Wed, Dec 12, 2012 - Page 7 News List

Jihadists capture key Syria army base

CLOSING IN:The base was the last major base west of Aleppo controlled by al-Assad’s regime. Its capture comes as the West plans military support and training for rebels

AFP, DARRET EZZA, Syria

A shoe is stuck in the mouth of a statue of the late Syrian president Hafez al-Assad on Oct. 17 at the museum of Maaret al-Numan, in Idlib Province, Syria, an area under the control of rebel fighters.

Photo: AFP

Jihadists have seized a strategic army base in northern Syria, a watchdog said, as the EU piled more pressure on Syrian President Bashar al-Assad by edging closer to a newly formed opposition bloc.

The Syrian Observatory for Human Rights also reported clashes in a northern Damascus district, the fiercest in the area since a revolt against al-Assad’s regime erupted in March last year.

The EU gave a vital boost to members of the National Coalition, describing them as the “legitimate representatives of the Syrian people” following talks in Brussels with the bloc’s leader, Ahmed Moaz al-Khatib.

The EU, winner of this year’s Nobel Peace Prize, said at the award ceremony in Oslo that the 21-month conflict in Syria, which has cost more than 42,000 lives, must be addressed.

“Let me say it from here today. The current situation in Syria is a stain on the world’s conscience and the international community has a moral duty to address it,” European Commission President Jose Manuel Barroso said.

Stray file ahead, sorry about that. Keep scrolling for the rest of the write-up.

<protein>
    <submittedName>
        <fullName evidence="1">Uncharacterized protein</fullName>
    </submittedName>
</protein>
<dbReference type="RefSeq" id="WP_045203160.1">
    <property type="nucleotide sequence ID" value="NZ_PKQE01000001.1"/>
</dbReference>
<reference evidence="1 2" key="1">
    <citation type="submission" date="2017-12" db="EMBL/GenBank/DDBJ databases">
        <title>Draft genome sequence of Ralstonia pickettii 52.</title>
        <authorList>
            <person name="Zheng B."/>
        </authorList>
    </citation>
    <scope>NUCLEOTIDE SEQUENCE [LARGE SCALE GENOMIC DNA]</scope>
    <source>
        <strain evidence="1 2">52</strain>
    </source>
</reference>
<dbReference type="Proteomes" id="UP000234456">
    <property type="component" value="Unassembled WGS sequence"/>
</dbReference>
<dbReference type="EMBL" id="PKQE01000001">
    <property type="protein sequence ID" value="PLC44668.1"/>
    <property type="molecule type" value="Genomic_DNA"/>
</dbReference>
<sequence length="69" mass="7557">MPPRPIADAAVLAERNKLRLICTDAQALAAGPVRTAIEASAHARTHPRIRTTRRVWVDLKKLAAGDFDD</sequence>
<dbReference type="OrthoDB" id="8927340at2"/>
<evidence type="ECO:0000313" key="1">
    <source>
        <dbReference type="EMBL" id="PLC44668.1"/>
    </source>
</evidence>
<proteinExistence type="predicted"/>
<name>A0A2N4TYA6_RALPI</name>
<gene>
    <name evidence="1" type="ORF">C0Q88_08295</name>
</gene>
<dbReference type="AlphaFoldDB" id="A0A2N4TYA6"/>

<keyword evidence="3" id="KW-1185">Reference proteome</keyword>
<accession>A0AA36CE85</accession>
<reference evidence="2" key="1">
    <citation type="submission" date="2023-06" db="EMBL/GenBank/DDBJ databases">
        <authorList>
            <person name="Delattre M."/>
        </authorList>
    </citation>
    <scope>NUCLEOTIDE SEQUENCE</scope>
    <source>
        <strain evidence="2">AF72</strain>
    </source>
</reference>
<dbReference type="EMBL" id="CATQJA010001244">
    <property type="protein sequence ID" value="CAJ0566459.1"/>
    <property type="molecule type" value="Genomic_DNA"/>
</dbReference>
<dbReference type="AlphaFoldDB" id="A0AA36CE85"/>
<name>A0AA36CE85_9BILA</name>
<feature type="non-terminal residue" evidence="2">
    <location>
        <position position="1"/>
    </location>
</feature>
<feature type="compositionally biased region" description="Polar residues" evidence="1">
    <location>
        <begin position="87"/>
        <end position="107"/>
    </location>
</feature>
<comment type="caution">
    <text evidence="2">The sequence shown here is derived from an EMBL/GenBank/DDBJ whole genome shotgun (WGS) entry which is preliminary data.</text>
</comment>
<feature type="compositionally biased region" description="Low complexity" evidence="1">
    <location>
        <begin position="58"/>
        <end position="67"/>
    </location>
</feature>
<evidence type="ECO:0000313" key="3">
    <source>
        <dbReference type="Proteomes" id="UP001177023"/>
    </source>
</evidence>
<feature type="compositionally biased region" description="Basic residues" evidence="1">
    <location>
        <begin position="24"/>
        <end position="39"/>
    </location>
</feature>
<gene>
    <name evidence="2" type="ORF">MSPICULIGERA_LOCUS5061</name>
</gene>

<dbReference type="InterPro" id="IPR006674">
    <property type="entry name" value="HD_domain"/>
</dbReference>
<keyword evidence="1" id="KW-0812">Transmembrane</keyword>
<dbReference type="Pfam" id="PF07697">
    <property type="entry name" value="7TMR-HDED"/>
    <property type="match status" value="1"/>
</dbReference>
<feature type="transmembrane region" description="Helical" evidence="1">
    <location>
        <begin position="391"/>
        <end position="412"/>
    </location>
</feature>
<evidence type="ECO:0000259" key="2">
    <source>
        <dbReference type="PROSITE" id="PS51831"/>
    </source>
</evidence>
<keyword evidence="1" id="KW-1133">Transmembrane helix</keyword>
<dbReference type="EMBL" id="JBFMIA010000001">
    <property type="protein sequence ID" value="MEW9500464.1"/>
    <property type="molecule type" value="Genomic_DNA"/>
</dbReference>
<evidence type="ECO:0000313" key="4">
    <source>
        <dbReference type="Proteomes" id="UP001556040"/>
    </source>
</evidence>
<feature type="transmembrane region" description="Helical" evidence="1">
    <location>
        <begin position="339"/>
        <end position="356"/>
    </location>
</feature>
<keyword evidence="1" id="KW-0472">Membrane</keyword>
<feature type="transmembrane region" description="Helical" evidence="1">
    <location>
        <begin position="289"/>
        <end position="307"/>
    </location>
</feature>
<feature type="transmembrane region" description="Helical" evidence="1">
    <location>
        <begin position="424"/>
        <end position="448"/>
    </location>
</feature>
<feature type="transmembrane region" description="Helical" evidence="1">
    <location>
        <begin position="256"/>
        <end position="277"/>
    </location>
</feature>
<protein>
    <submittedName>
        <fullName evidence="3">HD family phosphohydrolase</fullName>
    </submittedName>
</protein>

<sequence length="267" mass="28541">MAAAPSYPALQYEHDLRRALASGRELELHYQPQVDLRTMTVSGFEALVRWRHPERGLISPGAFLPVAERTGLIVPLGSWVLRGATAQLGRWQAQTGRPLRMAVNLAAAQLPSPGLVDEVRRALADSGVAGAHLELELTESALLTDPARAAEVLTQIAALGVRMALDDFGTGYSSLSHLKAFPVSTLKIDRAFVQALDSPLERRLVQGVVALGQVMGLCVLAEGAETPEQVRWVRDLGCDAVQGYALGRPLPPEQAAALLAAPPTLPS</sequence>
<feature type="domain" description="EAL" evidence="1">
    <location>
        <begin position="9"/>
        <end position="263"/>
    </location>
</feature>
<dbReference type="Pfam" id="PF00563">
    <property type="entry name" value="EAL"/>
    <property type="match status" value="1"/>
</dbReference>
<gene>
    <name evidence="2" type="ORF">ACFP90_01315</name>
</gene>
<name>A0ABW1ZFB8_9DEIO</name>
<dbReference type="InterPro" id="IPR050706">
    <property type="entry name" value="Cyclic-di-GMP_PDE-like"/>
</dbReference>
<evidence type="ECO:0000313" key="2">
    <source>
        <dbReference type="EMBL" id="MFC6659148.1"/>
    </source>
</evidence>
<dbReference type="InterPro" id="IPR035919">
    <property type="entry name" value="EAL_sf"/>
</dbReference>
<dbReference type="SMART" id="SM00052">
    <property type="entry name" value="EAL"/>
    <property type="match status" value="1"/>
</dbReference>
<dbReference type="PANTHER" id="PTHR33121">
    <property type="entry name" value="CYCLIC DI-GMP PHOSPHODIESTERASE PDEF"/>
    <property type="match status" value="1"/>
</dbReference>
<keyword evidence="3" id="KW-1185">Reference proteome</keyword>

The Independent newspaper said yesterday Britain and other key international players were drawing up plans to train rebel fighters and back them with air and naval support.

General David Richards, the head of Britain’s armed forces, held talks recently in London with military leaders from France, Turkey, Jordan, Qatar, the United Arab Emirates and a US general, according to a report on the newspaper’s Web site.

During the meeting organized at the request of British Prime Minister David Cameron, the military leaders are believed to have held detailed strategic discussions about how to help rebels.

Britain, France and the US have pledged not to put “boots on the ground” to help the rebels, meaning Turkey would most likely host the training camps.

The British Ministry of Defence would not confirm the report.

“We want to see a diplomatic solution to the crisis in Syria that leads to an end to the violence and a process of genuine political transition,” a ministry spokesperson said. “In the absence of a political and diplomatic solution, we will not rule out any option in accordance with international law that might save innocent lives in Syria.”

The capture by the al-Nusra Front and allied jihadist groups of the base at Sheikh Suleiman dealt a significant blow to al-Assad’s regime because it had been the last major military base west of Aleppo City still under army control.

However, it also undercut the military influence of the mainstream rebel Free Syrian Army (FSA).

A journalist who covered the clashes around Sheikh Suleiman said many fighters were from other Arab countries and Central Asia.

“We control the whole base, all the zone is under our control. The whole region west of Aleppo up to the Turkish border has now been liberated, but no chemical weapons were found, or anti-aircraft missiles,” rebel leader Abu Jalal said.

He headed the only unit of the mainstream rebel FSA which took part in the operation.

Also on Monday, the army used warplanes and tanks to bombard rebel positions in Damascus Province and violent clashes broke out in the north of the capital, the Observatory said.

Violence in Damascus has previously been focused on southern districts.

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